has emerged. The combination of technological and associated business changes generates considerable uncertainty and questions about what regulatory or other approaches are suited to meeting desired goals in light of this uncertainty.

Broadband has been targeted by traditional political players in the various policy arenas, and it has catalyzed the formation of new political alliances. It is subject to past policy developed in part for other telecommunications technologies and is the focus of a number of efforts to shape new telecommunications policy. The previous chapter explained how the characteristics of the different technology options are just a piece of the broadband puzzle. Because the profitability and growth prospects of different kinds of entities are affected by government decisions about what kind of entity can provide what kind of service, and when and where and how it can do so, the policy context has a significant impact—there are no pure investment decisions, and political activity aimed at shaping the context is rampant. While many speak of a desire to deregulate, the nature and terms of regulation have become part of the competitive process. Moreover, there is something fundamentally highly political in the nature of communications technologies and services, beginning with the importance of communications media in the political process itself.1 The recent introduction of a number of pieces of legislation aimed at promoting broadband is another indicator of heightened interest and sometimes intense politicization. Proposed measures include tax credits, grants, subsidized loans, and other financial incentives for deployment in underserved or rural areas; support for research on broadband technologies for rural areas; grants for community planning efforts; changes in the regulation of incumbent local exchange carriers; and changes in universal service fund rules.2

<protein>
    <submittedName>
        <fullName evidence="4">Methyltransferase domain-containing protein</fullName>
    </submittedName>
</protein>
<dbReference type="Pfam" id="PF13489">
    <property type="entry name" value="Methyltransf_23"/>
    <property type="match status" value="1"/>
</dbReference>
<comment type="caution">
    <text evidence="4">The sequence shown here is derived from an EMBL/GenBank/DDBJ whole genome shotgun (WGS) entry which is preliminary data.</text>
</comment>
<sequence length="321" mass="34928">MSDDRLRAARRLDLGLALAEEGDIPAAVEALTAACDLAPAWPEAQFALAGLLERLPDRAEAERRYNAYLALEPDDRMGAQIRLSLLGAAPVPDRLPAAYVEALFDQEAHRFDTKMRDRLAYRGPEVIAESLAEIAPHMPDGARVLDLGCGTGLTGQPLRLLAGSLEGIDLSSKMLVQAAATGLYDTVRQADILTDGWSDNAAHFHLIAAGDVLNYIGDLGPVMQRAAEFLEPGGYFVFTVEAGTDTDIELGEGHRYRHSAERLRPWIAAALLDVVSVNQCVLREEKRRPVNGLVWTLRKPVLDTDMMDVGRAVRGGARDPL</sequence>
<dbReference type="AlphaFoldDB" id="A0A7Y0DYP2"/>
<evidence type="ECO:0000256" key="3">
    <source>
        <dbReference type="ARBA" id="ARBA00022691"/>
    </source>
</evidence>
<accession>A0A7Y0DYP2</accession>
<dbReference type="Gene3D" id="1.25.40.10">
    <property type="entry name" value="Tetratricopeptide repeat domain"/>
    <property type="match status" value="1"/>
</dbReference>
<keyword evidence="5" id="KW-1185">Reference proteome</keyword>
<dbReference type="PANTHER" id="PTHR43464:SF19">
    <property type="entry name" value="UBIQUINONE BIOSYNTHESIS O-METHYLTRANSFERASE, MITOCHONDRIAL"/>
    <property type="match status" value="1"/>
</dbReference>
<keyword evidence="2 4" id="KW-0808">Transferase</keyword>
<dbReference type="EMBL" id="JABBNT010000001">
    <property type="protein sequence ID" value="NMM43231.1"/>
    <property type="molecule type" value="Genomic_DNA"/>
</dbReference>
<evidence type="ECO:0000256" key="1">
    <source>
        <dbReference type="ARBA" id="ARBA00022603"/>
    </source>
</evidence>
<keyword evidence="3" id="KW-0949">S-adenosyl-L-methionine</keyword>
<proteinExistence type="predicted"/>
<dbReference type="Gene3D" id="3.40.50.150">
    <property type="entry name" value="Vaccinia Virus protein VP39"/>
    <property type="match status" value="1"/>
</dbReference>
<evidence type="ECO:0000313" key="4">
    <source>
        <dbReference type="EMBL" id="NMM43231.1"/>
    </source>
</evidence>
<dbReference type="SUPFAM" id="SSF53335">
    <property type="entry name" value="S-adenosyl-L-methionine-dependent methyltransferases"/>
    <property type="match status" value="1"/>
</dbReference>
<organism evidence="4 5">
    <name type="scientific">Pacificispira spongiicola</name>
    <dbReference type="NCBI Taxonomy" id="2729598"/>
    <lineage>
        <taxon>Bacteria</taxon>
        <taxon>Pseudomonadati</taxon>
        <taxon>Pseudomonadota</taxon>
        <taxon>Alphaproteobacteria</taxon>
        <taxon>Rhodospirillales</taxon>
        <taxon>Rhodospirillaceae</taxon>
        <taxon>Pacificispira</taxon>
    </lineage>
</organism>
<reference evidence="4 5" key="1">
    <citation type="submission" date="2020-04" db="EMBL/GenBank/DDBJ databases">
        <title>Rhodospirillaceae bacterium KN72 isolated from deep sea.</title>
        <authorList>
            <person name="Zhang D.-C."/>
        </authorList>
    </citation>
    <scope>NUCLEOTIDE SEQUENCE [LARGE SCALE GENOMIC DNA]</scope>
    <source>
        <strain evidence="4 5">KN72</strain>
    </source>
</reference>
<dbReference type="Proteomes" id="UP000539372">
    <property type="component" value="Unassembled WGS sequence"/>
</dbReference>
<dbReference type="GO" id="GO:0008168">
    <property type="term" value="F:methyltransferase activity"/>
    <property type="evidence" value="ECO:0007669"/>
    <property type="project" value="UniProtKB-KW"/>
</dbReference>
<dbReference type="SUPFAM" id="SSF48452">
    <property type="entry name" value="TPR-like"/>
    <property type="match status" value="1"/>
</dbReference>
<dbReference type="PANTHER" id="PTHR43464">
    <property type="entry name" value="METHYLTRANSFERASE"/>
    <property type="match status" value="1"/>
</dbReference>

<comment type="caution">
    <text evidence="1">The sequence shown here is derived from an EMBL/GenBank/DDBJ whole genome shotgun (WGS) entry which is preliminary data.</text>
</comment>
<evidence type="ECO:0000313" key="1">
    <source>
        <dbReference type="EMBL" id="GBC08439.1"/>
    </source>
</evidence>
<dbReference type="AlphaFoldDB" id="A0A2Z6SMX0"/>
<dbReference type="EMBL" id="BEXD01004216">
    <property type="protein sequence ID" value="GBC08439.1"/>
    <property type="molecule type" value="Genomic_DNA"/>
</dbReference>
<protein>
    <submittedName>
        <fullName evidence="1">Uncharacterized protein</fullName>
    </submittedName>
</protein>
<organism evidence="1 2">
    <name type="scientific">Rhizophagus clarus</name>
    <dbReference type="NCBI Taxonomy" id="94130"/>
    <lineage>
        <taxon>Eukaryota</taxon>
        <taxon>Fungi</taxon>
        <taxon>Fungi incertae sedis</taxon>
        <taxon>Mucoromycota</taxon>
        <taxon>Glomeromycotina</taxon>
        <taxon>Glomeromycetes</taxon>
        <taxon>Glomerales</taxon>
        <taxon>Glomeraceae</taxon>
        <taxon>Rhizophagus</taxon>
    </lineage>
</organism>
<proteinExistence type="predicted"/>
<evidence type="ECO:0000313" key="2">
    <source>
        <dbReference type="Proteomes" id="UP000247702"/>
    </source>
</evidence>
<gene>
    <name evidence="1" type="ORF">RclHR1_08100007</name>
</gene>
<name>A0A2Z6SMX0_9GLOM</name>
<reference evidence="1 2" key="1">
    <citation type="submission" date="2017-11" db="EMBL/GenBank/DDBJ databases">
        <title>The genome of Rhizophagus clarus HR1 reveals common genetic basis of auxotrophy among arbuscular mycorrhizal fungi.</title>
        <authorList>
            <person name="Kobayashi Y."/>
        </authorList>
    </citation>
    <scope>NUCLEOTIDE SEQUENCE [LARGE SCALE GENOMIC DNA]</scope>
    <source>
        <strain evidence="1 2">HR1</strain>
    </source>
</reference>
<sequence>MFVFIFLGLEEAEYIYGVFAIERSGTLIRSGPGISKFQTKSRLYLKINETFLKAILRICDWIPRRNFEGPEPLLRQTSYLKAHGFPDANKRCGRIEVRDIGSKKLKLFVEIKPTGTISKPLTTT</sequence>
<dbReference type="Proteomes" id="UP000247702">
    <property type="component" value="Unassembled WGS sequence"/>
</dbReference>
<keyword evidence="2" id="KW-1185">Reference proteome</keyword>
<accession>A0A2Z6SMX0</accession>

Viewed through the lens of telecommunications policy, broadband involves a system with players and rules at federal, state, and local levels and a long history of political activity that features industry associations old and new, consumer- and issue-advocacy organizations (and consider-


For example, the original schemes for allocating radio and television licenses had a political connection, with licenses allocated geographically.


Bills that would provide financial incentives include H.R. 267, Broadband Internet Access Act of 2001; H.R. 1415, Technology Bond Initiative; H.R. 1416, Broadband Expansion Grant Initiative; H.R. 1697, Broadband Competition and Incentives Act; H.R. 2139, Rural America Broadband Deployment Act; H.R. 2401, Rural America Digital Accessibility Act; H.R. 2597, Broadband Deployment and Telework Incentive Act; H.R. 2669, Rural Telecommunications Enhancement Act; S. 88, Broadband Internet Access Act; S. 150 Broadband Deployment Act; S. 426, Technology Bond Initiative; S. 428, Broadband Expansion Grant

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